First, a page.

Natural pearls are nearly 100% calcium carbonate and conchiolin. It is thought that natural pearls form under a set of accidental conditions when a microscopic intruder or parasite enters a bivalve mollusk and settles inside the shell. The mollusk, irritated by the intruder, forms a pearl sac of external mantle tissue cells and secretes the calcium carbonate and conchiolin to cover the irritant. This secretion process is repeated many times, thus producing a pearl. Natural pearls come in many shapes, with perfectly round ones being comparatively rare.

Typically, the build-up of a natural pearl consists of a brown central zone formed by columnar calcium carbonate (usually calcite, sometimes columnar aragonite) and a yellowish to white outer zone consisting of nacre (tabular aragonite). In a pearl cross-section such as the diagram, these two different materials can be seen. The presence of columnar calcium carbonate rich in organic material indicates juvenile mantle tissue that formed during the early stage of pearl development. Displaced living cells with a well-defined task may continue to perform their function in their new location, often resulting in a cyst. Such displacement may occur via an injury. The fragile rim of the shell is exposed and is prone to damage and injury. Crabs, other predators and parasites such as worm larvae may produce traumatic attacks and cause injuries in which some external mantle tissue cells are disconnected from their layer. Embedded in the conjunctive tissue of the mantle, these cells may survive and form a small pocket in which they continue to secrete calcium carbonate, their natural product. The pocket is called a pearl sac, and grows with time by cell division. The juvenile mantle tissue cells, according to their stage of growth, secrete columnar calcium carbonate from pearl sac's inner surface. In time, the pearl sac's external mantle cells proceed to the formation of tabular aragonite. When the transition to nacre secretion occurs, the brown pebble becomes covered with a nacreous coating. During this process, the pearl sac seems to travel into the shell; however, the sac actually stays in its original relative position the mantle tissue while the shell itself grows. After a couple of years, a pearl forms and the shell may be found by a lucky pearl fisher.[6]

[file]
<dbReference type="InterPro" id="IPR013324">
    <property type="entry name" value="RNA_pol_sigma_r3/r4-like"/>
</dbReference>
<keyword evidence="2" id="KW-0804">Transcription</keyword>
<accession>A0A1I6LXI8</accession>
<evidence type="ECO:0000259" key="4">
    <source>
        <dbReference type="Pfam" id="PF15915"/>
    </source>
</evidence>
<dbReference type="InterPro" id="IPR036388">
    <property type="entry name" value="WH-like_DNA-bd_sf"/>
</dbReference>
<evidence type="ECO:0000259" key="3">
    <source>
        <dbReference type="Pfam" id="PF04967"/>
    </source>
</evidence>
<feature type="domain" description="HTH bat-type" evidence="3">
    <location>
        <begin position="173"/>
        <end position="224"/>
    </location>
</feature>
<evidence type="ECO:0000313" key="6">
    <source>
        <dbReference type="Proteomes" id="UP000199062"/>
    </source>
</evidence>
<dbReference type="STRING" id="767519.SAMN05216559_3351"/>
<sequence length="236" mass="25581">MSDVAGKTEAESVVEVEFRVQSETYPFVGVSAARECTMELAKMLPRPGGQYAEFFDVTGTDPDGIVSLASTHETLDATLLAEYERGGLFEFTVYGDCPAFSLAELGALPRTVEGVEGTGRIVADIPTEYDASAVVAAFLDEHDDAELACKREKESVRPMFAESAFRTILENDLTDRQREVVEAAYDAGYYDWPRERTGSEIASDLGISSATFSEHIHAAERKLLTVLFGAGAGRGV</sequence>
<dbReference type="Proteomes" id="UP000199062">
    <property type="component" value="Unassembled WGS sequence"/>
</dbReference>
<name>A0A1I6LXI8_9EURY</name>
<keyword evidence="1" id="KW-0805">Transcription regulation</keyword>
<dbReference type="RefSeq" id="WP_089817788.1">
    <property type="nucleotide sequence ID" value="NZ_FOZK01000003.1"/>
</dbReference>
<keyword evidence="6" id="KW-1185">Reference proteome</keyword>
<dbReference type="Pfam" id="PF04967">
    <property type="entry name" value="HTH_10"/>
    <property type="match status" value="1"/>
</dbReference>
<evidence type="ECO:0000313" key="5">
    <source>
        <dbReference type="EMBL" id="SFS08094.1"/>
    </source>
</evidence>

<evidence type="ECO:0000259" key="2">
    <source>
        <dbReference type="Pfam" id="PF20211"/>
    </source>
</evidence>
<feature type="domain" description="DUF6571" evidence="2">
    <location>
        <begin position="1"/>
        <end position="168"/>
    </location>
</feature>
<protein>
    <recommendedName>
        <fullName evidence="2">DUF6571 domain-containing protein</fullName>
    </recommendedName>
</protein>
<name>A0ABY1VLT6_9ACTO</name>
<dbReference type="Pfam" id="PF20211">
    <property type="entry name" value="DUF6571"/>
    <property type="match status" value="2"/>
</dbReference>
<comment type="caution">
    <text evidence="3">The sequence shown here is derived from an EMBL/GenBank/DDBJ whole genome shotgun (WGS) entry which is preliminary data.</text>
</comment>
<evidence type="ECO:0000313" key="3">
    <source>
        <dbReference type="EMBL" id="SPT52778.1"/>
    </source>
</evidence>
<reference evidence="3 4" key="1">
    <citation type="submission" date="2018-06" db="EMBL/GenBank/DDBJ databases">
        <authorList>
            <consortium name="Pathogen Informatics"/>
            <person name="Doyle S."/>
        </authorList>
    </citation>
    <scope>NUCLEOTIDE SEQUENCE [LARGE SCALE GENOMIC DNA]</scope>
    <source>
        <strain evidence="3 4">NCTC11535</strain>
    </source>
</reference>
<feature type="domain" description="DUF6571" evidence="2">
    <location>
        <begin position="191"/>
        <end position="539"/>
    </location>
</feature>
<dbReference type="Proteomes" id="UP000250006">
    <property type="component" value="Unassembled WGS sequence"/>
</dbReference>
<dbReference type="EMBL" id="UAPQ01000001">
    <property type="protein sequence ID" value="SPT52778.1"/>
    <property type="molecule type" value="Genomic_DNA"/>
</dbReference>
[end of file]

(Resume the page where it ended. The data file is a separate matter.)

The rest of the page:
In jewelry

The value of the pearls in jewelry is determined by a combination of the luster, color, size, lack of surface flaw and symmetry that are appropriate for the type of pearl under consideration. Among those attributes, luster is the most important differentiator of pearl quality according to jewelers.

All factors being equal, however, the larger the pearl the more valuable it is. Large, perfectly round pearls are rare and highly valued. Teardrop-shaped pearls are often used in pendants.


Pearls come in eight basic shapes: round, semi-round, button, drop, pear, oval, baroque, circled and double bouldered. Perfectly round pearls are the rarest and most valuable shape. Semi-rounds are also used in necklaces or in pieces where the shape of the pearl can be disguised to look like it is a perfectly round pearl. Button pearls are like a slightly flattened round pearl and can also make a necklace, but are more often used in single pendants or earrings where the back half of the pearl is covered, making it look like a larger, rounder pearl.

Refrence: https://en.wikipedia.org/wiki/Pearl